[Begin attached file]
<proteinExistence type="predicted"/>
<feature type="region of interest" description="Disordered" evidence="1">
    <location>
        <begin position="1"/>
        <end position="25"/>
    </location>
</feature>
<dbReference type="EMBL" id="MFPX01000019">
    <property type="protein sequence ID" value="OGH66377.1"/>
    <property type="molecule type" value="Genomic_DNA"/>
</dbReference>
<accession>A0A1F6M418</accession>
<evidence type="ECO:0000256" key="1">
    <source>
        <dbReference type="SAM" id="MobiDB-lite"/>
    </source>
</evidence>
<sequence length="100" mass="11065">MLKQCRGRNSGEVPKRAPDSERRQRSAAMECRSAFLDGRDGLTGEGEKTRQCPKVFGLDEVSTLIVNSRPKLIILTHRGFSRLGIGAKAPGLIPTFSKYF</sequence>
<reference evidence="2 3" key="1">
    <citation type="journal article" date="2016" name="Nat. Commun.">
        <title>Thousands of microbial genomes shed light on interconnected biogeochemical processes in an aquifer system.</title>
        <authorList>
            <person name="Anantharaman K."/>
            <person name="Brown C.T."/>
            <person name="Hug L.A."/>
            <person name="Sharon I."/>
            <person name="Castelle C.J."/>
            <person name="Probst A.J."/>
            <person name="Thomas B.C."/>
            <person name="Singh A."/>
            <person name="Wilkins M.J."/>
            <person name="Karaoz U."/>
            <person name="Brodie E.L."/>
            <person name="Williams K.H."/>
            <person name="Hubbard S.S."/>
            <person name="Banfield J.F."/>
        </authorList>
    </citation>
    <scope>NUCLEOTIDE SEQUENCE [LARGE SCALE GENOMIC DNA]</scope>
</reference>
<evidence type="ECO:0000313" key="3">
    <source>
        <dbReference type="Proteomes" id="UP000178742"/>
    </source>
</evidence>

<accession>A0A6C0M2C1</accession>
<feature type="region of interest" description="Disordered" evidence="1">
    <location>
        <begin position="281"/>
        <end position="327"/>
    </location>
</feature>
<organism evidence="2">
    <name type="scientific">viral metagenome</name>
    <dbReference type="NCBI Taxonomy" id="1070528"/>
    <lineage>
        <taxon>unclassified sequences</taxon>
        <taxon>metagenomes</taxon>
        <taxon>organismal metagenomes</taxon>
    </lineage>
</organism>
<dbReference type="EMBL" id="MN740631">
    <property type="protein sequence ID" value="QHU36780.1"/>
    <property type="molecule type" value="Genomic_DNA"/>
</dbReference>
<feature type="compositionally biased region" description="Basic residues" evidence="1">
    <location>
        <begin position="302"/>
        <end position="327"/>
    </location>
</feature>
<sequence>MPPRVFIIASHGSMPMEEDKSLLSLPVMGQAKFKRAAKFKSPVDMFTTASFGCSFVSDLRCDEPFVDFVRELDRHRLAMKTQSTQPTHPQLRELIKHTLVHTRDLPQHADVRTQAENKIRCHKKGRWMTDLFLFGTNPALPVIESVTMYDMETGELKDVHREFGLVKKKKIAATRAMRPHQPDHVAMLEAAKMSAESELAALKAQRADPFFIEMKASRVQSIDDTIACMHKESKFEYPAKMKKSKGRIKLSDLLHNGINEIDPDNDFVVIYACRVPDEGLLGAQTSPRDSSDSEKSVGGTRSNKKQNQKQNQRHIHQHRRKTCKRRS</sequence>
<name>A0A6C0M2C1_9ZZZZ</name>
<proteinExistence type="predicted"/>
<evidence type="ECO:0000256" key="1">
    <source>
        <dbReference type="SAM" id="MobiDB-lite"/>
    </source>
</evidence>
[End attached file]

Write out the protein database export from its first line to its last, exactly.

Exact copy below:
<proteinExistence type="predicted"/>
<feature type="region of interest" description="Disordered" evidence="1">
    <location>
        <begin position="1"/>
        <end position="25"/>
    </location>
</feature>
<dbReference type="EMBL" id="MFPX01000019">
    <property type="protein sequence ID" value="OGH66377.1"/>
    <property type="molecule type" value="Genomic_DNA"/>
</dbReference>
<accession>A0A1F6M418</accession>
<evidence type="ECO:0000256" key="1">
    <source>
        <dbReference type="SAM" id="MobiDB-lite"/>
    </source>
</evidence>
<sequence length="100" mass="11065">MLKQCRGRNSGEVPKRAPDSERRQRSAAMECRSAFLDGRDGLTGEGEKTRQCPKVFGLDEVSTLIVNSRPKLIILTHRGFSRLGIGAKAPGLIPTFSKYF</sequence>
<reference evidence="2 3" key="1">
    <citation type="journal article" date="2016" name="Nat. Commun.">
        <title>Thousands of microbial genomes shed light on interconnected biogeochemical processes in an aquifer system.</title>
        <authorList>
            <person name="Anantharaman K."/>
            <person name="Brown C.T."/>
            <person name="Hug L.A."/>
            <person name="Sharon I."/>
            <person name="Castelle C.J."/>
            <person name="Probst A.J."/>
            <person name="Thomas B.C."/>
            <person name="Singh A."/>
            <person name="Wilkins M.J."/>
            <person name="Karaoz U."/>
            <person name="Brodie E.L."/>
            <person name="Williams K.H."/>
            <person name="Hubbard S.S."/>
            <person name="Banfield J.F."/>
        </authorList>
    </citation>
    <scope>NUCLEOTIDE SEQUENCE [LARGE SCALE GENOMIC DNA]</scope>
</reference>
<evidence type="ECO:0000313" key="3">
    <source>
        <dbReference type="Proteomes" id="UP000178742"/>
    </source>
</evidence>

<accession>A0A6C0M2C1</accession>
<feature type="region of interest" description="Disordered" evidence="1">
    <location>
        <begin position="281"/>
        <end position="327"/>
    </location>
</feature>
<organism evidence="2">
    <name type="scientific">viral metagenome</name>
    <dbReference type="NCBI Taxonomy" id="1070528"/>
    <lineage>
        <taxon>unclassified sequences</taxon>
        <taxon>metagenomes</taxon>
        <taxon>organismal metagenomes</taxon>
    </lineage>
</organism>
<dbReference type="EMBL" id="MN740631">
    <property type="protein sequence ID" value="QHU36780.1"/>
    <property type="molecule type" value="Genomic_DNA"/>
</dbReference>
<feature type="compositionally biased region" description="Basic residues" evidence="1">
    <location>
        <begin position="302"/>
        <end position="327"/>
    </location>
</feature>
<sequence>MPPRVFIIASHGSMPMEEDKSLLSLPVMGQAKFKRAAKFKSPVDMFTTASFGCSFVSDLRCDEPFVDFVRELDRHRLAMKTQSTQPTHPQLRELIKHTLVHTRDLPQHADVRTQAENKIRCHKKGRWMTDLFLFGTNPALPVIESVTMYDMETGELKDVHREFGLVKKKKIAATRAMRPHQPDHVAMLEAAKMSAESELAALKAQRADPFFIEMKASRVQSIDDTIACMHKESKFEYPAKMKKSKGRIKLSDLLHNGINEIDPDNDFVVIYACRVPDEGLLGAQTSPRDSSDSEKSVGGTRSNKKQNQKQNQRHIHQHRRKTCKRRS</sequence>
<name>A0A6C0M2C1_9ZZZZ</name>
<proteinExistence type="predicted"/>
<evidence type="ECO:0000256" key="1">
    <source>
        <dbReference type="SAM" id="MobiDB-lite"/>
    </source>
</evidence>